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The Inspiration of Poetry and Verse


Till The Last Shot's Fired

Trace Adkins

I was there in the winter of '64
When we camped in the ice
at Nashville's doors
Three hundred miles our trail had led
We barely had time to bury our dead
When the Yankees charged and the colors fell
Overton hill was a living hell
When we called retreat it was almost dark
I died with a grapeshot in my heart

Say a prayer for peace
For every fallen son
Set my spirit free
Let me lay down my gun
Sweet mother Mary I'm so tired
But I can't come home 'til
the last shot's fired

In June of 1944
I waited in the blood of Omaha's shores
Twenty-one and scared to death
My heart poundin' in my chest
I almost made the first seawall
When my friends turned and saw me fall
I still smell the smoke, I can taste the mud
As I lay there dying from a loss of blood

Say a prayer for peace
For every fallen son
Set my spirit free
Let me lay down my gun
Sweet mother Mary I'm so tired
But I can't come home 'til
the last shot's fired

I'm in the fields of Vietnam,
The mountains of Afghanistan
And I'm still hopin', waitin', prayin'
I did not die in vain

Say a prayer for peace
For every fallen son
Set our spirits free
Let us lay down our guns
Sweet mother Mary we're so tired
But we can't come home 'til
the last shot's fired
'Til the last shot's fired

Say a prayer for peace (for peace)
For our daughters and our sons
Set our spirits free (set us free)
Let us lay down our guns

Sweet mother Mary, we're so tired
But we can't come home (No
we can't come home)

'Til the last shot's fired

 


The proper function of man is to live,
not to exist.        
I shall not waste my days in trying    
to prolong them.
I shall use my time.                       

                                                    -------Jack London


 

Hillcrest Cemetery

In Memory of Alfred M. Painter
Died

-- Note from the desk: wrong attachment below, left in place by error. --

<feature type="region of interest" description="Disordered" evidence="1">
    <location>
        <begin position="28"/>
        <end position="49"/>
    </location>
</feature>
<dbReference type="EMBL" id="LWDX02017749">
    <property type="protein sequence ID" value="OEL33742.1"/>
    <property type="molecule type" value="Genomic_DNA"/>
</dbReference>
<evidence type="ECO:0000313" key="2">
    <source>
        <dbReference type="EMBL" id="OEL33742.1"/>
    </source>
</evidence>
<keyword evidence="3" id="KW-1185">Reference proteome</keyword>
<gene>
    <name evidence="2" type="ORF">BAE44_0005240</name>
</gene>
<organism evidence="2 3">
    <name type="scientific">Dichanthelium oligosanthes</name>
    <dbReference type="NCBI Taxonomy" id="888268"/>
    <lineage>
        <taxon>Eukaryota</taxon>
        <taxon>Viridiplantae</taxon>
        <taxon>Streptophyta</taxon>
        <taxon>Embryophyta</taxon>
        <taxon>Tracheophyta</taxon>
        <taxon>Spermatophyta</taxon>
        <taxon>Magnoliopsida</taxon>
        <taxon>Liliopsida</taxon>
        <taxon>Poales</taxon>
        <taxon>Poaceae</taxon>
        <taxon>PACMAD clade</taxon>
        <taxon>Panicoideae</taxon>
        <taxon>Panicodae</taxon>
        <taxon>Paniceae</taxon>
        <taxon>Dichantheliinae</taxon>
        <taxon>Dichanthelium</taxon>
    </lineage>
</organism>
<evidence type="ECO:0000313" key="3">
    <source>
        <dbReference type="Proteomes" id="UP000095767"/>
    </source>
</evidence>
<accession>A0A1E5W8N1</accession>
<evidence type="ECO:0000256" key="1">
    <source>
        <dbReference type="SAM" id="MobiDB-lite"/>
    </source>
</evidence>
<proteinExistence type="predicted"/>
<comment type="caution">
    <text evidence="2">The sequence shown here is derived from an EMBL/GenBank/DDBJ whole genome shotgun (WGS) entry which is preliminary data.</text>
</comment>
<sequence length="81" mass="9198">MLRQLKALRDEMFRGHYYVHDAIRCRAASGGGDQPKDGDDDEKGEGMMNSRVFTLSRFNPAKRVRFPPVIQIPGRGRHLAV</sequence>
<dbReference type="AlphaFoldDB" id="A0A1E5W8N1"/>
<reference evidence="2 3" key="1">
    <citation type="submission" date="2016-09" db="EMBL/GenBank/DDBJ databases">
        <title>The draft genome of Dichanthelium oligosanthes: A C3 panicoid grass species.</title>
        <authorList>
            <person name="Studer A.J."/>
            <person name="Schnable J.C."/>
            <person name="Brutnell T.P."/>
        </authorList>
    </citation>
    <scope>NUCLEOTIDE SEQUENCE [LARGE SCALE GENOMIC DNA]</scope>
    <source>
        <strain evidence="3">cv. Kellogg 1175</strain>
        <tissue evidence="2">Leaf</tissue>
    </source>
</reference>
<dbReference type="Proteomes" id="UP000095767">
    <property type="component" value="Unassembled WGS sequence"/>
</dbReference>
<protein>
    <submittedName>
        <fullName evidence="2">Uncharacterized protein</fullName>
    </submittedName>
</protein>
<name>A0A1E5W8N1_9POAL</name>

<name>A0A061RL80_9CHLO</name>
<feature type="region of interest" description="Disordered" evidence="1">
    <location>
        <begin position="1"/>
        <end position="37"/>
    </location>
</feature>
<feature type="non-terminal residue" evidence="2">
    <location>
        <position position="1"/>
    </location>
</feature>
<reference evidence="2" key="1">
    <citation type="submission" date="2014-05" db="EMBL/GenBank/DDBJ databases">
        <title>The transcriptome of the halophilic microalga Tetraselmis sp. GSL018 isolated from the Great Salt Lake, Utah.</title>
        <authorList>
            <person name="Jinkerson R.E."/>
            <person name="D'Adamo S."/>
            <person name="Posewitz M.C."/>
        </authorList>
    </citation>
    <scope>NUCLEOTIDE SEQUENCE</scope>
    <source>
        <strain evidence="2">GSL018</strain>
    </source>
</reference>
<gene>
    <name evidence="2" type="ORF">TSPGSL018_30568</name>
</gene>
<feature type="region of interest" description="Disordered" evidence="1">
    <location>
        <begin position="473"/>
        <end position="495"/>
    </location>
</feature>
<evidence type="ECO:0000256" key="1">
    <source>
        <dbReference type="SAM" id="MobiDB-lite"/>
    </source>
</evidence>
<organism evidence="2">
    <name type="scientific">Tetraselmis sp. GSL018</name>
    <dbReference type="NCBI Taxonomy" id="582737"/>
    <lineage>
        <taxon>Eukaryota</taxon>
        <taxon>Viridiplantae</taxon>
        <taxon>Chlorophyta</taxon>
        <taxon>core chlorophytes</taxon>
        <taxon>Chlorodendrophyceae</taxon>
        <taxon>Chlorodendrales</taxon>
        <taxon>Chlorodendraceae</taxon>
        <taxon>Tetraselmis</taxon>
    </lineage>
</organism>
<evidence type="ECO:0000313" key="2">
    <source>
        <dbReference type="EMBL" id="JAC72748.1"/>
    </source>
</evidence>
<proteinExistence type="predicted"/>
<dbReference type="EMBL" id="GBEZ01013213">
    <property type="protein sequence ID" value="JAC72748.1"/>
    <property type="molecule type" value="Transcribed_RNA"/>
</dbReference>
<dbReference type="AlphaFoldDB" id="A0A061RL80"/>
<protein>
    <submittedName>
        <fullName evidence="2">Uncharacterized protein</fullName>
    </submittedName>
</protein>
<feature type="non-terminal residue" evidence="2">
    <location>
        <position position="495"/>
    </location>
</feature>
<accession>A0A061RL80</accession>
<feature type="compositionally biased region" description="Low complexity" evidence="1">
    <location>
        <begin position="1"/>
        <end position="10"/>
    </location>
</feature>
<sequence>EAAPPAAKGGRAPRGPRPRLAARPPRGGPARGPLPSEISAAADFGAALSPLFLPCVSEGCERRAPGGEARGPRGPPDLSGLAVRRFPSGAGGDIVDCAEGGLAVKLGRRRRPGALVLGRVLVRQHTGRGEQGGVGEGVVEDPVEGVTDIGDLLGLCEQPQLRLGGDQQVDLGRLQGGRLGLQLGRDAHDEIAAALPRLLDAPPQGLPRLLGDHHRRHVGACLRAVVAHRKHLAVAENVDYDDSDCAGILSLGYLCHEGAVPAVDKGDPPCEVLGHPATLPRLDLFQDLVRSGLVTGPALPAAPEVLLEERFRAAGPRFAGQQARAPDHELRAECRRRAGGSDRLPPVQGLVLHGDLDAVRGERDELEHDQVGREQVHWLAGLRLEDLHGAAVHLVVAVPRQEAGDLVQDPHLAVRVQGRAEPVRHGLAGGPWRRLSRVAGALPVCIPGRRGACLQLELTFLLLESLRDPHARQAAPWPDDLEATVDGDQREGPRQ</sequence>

May 31, 1889

 Yes, All is O’er –
His Form Is Laid Beneath The Sod,
His Life Was Such No One
Could Blame;
He Finds A Home In Heaven
With God,
Archangels Shout And
Sing His Name,
While Christ His Lord
Doth Give Him Fame.
 


"BIVOUAC OF THE DEAD"

...for the soldiers that fell at Buena Vista in February, 1847...
The Mexican-American War

(Inscription at entrance of several national cemeteries)


The muffled drum's sad roll has beat
The soldier's last tattoo;
No more on life's parade shall meet
That brave and fallen few.
On Fame's eternal camping-ground
Their silent tents are spread,
And Glory guards, with solemn round,
The bivouac of the dead.

Theodore O'Hara


 

 

 “The Spell of the Yukon”

By Robert Service

 

I wanted the gold, and I sought it
I scrabbled and mucked like a slave.
Was it famine or scurvy – I fought it;
I hurled my youth into a grave.
I wanted the gold, and I got it-
Came out with a fortune last Fall;
Yet somehow life’s not what I thought it,
And somehow the gold isn’t all.

There’s gold, and it’s haunting and haunting;
It’s luring me on as of old;
Yet it isn’t the gold that I’m wanting
So much as just finding the gold.
It’s the great, big, broad land ‘way up yonder,
It’s the forests where silence has lease;
It’s the beauty that thrills me with wonder,
It’s the stillness that fills me with peace.


"May your dreams come true and the bottom of your pan always be yellow!"

 

WBL

 


 

 Hillcrest’s Gift

 At each morning’s first light,
I start my rounds of those sights,
That the Hillcrest has provided me.

 With early daylight burning the cool pure dew,
The sounds of the forest come alive as on cue,
That symphony of Nature that is oh so free.

 As Spring brings green fields and redbud bloom,
Hope for this year will not far away loom,
The bounty this season in Fall we will see.

 The farmer toils his hallowed summer task,
His faith and hope he cannot mask,
Beyond his power, he must simply “let it be”.

 The noon summer sun without mercy glows,
To the Walnut shade one will always stow,
Dreams of cool days that are not yet seen.

 From seed to sawdust the woodsman tends his lot,
Taking and leaving, he works this special spot,
To craft nature’s legacy while nursing his trees.

 The Autumn Fall colors so brilliant and stunning,
Portend of Thanksgiving, the harvest and hunting,
Which leaves to think no greater paradise be.

 The mystery of Nature creates hidden treasure,
Its wondrous discovery that is without measure,
These precious new finds without limit you see.

 With Winter’s grey skies we can rest at last,
Tho’ our list of duties will never be past,